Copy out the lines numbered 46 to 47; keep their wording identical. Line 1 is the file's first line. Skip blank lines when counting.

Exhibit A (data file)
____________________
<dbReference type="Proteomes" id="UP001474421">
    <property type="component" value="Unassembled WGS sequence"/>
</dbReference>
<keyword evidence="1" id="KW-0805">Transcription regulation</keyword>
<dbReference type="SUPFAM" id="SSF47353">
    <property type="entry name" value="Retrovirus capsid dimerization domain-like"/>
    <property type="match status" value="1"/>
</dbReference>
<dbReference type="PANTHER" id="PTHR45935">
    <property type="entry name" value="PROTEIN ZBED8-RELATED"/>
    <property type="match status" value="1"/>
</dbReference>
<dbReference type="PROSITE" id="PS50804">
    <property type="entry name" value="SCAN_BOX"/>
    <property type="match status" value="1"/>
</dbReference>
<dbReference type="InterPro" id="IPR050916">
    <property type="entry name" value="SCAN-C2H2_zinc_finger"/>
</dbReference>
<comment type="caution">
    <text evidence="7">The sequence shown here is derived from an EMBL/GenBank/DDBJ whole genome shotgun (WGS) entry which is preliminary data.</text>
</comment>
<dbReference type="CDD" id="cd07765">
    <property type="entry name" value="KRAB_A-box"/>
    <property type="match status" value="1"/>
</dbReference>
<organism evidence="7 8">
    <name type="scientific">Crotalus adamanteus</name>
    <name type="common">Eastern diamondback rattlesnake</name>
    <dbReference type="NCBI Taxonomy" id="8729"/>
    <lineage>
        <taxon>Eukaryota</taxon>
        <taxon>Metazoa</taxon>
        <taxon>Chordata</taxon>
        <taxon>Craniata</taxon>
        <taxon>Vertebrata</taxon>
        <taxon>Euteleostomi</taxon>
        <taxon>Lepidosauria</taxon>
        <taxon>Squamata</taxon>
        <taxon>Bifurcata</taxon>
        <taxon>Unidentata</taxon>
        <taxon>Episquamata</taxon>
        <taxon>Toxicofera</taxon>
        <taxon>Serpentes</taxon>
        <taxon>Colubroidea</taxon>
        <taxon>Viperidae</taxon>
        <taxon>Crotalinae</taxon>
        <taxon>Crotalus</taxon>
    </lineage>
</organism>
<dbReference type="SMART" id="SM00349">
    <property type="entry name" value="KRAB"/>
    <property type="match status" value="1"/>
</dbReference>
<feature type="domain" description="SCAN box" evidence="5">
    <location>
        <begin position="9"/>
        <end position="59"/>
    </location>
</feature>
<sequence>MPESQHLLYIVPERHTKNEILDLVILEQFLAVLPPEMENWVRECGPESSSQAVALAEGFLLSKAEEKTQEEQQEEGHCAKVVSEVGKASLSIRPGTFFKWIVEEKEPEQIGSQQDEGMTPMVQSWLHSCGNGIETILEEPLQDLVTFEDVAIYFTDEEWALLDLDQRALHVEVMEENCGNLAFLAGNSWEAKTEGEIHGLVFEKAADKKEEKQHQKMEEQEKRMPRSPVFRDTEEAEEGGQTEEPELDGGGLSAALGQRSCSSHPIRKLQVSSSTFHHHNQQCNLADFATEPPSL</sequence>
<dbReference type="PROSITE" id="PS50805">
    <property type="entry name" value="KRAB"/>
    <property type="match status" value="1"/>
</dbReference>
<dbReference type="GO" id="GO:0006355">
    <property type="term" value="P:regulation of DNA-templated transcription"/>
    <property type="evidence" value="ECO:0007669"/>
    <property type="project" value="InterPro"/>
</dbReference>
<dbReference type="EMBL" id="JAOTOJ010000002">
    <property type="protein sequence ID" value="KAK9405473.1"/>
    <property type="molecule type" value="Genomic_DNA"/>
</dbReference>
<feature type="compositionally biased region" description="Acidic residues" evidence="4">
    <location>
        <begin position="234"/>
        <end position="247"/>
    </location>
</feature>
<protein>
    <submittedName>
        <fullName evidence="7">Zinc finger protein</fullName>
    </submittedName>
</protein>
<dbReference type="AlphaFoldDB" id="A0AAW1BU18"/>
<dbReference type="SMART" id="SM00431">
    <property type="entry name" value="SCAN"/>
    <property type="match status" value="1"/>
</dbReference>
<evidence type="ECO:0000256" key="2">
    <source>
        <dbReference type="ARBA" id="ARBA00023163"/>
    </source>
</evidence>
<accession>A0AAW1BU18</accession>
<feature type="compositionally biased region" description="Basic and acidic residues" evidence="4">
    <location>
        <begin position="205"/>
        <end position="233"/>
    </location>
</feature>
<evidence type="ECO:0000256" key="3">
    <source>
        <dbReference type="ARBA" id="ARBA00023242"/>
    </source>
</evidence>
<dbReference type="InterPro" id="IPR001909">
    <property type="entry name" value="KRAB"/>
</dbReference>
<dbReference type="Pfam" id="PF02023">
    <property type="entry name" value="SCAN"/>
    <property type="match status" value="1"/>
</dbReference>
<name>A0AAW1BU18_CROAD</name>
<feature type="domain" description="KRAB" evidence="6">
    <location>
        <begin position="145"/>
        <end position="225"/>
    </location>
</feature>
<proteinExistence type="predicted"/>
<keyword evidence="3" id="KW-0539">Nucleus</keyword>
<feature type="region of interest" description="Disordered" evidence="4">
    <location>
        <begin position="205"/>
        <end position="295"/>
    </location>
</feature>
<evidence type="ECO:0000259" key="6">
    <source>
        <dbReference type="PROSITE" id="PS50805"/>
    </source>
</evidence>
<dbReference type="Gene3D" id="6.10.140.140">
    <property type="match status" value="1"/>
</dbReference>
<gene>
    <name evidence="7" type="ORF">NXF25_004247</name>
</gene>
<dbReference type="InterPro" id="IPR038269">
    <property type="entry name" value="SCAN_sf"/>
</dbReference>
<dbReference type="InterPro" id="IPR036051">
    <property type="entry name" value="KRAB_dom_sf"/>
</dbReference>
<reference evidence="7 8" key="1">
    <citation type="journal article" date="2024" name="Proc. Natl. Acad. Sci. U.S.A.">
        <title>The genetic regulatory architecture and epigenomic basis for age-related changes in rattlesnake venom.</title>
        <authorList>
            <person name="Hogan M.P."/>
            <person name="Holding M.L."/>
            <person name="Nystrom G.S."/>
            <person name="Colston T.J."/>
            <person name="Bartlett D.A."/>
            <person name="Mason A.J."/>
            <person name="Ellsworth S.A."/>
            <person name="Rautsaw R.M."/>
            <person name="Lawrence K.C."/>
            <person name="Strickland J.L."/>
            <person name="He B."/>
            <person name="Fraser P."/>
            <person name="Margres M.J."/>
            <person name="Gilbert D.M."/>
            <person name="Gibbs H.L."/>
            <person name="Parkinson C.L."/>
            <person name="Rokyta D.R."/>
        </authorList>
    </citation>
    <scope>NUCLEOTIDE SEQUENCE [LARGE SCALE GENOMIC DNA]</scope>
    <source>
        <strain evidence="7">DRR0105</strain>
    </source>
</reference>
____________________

        <taxon>Viperidae</taxon>
        <taxon>Crotalinae</taxon>